Libraries are still important community resources despite changes in how people get their information and subsequent budget cuts, according to librarians.
Public library’s budgets have been on the decline since the year 2002, according to the Institute of Museum and Library Services. Libraries both public and state have had to cut funding to keep up with these increased budget cuts, according to the report.
In 2019, the Trump administration took aim to eliminate funding for all public libraries by targeting the National Endowment for the Arts and Humanities, according to an article from Publisher Weekly.
Julie Barlow, a Davis County school district librarian, said libraries have made an effort to provide more digital media to adapt to their patrons’ needs.
“Some of the changes that really are happening in libraries are digital,” Barlow said. “Libraries have to really stay relevant that way. Rather than just provide reference material, we have to provide internet sources and reliable sources for people to find information that aren’t in books.”
Westminster College’s Giovale Library has also had to update its resources to meet the changing demands of students said Director Emily Swanson.
The Forum to sat down with Swanson to discuss how Giovale Library has changed to stay relevant. Her answers have been lightly edited for clarity and conciseness.
Q: How has Giovale Library changed in the past nine years since you’ve been at Westminster?
A: A lot of things have changed mostly, we’ve really tried to focus on making things easier for students, [and] to figure out what students want and need and catered to those needs.
Q: With digital mediums becoming more prevalent, where do you see your position in 10 years? Are libraries needed in a digital age?
A: There is this idea as the internet grows and become more prevalent that libraries will go away. I don’t believe that. The internet has made things more accessible, however, when you’re looking at academic research it’s costly. Students will often see [this] when they’re doing a Google search. They will get to an article and are asked to pay $40 to access the article. The libraries provide access to those articles. We pay for those things. We make information accessible and affordable for students.
I know with this digital narrative people have this conception that students don’t need help finding information. There’s been quite a bit of research that says that students do need help finding research and evaluating it. Evaluation [of information accuracy] on the internet is quite difficult. Librarians are here to help students find information, evaluate, figure out how to use it and use it ethically and legally.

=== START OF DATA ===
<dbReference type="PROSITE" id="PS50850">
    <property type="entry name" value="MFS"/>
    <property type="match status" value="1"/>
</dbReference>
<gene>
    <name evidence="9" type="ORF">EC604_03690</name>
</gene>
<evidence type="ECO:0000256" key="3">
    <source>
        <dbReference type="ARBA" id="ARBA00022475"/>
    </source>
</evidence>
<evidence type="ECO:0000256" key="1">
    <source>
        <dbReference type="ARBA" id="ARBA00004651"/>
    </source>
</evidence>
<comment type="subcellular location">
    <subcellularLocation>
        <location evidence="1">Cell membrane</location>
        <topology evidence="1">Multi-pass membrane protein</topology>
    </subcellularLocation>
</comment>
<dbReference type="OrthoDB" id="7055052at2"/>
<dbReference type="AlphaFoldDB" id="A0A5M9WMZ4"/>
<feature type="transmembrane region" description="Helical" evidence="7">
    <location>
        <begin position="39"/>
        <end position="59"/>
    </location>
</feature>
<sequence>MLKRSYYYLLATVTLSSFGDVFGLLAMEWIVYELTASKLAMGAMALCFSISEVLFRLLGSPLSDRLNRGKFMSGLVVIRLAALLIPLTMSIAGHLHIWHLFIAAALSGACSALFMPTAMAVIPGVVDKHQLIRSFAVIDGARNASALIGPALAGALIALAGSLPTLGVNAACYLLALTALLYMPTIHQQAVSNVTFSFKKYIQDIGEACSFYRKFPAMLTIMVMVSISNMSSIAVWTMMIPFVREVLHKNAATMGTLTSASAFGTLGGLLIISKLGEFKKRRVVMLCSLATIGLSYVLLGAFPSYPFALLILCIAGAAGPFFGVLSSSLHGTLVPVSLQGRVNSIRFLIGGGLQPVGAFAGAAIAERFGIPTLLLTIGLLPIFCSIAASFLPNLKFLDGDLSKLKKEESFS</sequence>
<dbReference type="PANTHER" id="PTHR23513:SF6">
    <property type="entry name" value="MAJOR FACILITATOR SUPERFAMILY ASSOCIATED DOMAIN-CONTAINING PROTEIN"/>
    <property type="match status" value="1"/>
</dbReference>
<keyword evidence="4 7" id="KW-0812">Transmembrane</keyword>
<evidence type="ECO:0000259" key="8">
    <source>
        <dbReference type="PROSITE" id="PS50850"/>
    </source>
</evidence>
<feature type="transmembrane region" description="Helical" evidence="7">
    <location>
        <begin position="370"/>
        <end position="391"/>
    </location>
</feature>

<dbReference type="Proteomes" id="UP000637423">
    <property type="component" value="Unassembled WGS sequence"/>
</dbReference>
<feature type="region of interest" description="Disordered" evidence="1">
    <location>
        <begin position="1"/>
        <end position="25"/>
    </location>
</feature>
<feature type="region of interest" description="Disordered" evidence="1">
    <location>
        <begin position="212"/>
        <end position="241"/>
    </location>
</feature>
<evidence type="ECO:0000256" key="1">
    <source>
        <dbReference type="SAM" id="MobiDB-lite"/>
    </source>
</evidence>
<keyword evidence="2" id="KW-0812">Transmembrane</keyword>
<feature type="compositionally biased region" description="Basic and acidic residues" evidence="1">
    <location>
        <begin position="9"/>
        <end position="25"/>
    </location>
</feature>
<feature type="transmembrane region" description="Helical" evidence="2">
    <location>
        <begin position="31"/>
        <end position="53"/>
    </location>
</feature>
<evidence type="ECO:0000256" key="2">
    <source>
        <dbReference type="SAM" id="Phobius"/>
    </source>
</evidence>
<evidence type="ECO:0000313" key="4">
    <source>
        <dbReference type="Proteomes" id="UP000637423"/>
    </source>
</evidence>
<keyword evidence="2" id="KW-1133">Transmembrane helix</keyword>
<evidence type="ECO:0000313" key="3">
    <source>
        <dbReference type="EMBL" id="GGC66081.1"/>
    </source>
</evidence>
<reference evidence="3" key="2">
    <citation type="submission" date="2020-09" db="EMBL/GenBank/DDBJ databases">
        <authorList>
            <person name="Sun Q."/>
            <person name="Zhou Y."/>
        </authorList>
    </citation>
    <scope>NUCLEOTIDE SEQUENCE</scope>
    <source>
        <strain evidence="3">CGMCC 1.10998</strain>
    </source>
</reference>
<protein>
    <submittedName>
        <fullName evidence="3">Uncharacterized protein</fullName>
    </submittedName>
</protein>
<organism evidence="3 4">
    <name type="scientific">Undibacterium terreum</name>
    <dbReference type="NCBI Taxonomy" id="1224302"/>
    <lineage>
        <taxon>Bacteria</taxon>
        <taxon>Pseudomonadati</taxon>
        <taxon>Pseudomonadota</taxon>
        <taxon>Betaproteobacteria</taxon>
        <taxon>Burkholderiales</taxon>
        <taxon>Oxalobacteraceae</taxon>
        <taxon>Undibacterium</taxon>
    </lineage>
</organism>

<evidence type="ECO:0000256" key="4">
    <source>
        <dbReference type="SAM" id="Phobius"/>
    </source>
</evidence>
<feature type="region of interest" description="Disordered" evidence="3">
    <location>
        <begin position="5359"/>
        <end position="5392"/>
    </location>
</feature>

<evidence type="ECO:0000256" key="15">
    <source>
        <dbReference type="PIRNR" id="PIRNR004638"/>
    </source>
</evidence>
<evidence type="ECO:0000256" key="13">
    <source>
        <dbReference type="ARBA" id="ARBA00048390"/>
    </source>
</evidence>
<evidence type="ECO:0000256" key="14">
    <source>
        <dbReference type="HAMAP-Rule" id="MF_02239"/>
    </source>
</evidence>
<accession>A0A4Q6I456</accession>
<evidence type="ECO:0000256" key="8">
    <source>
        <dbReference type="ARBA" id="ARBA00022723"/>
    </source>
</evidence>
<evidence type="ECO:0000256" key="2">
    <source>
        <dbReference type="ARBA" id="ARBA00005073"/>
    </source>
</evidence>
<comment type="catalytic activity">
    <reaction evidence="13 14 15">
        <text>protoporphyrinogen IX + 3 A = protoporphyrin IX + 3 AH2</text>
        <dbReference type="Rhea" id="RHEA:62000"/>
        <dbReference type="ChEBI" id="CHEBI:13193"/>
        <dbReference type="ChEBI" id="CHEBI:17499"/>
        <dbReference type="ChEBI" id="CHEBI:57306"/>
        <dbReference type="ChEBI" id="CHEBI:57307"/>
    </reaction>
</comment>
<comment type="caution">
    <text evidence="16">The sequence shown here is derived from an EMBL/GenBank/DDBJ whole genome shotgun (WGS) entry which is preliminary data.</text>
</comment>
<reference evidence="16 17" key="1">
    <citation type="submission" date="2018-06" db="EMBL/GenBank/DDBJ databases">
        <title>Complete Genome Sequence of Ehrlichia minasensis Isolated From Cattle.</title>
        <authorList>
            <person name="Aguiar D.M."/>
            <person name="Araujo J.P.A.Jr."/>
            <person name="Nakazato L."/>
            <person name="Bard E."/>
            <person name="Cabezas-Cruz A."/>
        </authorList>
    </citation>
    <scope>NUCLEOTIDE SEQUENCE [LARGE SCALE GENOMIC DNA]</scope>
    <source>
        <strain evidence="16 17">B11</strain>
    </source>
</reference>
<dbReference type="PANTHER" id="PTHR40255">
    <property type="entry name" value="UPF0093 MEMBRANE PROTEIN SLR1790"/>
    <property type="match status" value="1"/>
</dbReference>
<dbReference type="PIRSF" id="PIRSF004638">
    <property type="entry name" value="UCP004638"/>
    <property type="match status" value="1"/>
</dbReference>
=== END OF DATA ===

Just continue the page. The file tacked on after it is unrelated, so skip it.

Q: Is Giovale Library doing anything to stay relevant and get students in the door?
A: We are one of the most visited internal webpages of the Westminster College website. […] We keep a lot of data, so we know that we get a lot of students in and out of the building [and] using the building. One of the things that we are doing is purchasing items that students need. Another […] is pushing for a more open educational resources. These are things like textbooks that faculty could use for their courses at no cost. We’re working with faculty right now to try to encourage them to adopt materials to save students money.
Q: What kind of additions has the college or the staff made to the library?
A: We’ve [made] a lot of additions. We have put in new carpet, we’ve replaced chairs, [expanded] our I-Lab, […] we put in water bottle fillers, we installed standing desks. We’ve really done a lot of small things like making sure the signage in the building is correct.
Other things we’ve done is try to make research easier for students. We’ve added Griffin Search, which [can search] almost all of our databases, our books, DVDs and we’ve also made interlibrary loans a lot more seamless in using it. We’ve added databases and collections as needed by programs. We’ve tried to create more study space in the physical building as well.
Q: Has the library gotten rid of any physical books?
A: We removed books from the collection through a process called weeding. Weeding is a common library practice where you go through your collection and look at items that aren’t used [or] out of date and remove those from the collection. We did do a large weeding project. You do that for a couple of reasons [primarily,] to make sure your collection is relevant.
Q: Have eBooks and other electronic media changed the library in the past decade?
A: I think the big change with eBooks and electronic media […] happened more than a decade ago when I started as a librarian. A lot of things were online and available through electronic databases.[…] the cost of databases, electronic databases and electronic journals [has] increased by 3-7 percent every year.
Q: Where do you see physical libraries in 10 years?
A: I think physical libraries will be here in 10 years. Physical libraries are important parts of the community. They are one of the few places that you can go. You don’t have to buy anything to be there. You can just exist and be there, all people are welcome. That is our goal here at the library to make sure that all of the Westminster community feels safe and comfortable at the library. I believe that libraries will be here in 10 years, 20 years, 30 years, they are an important part of a community.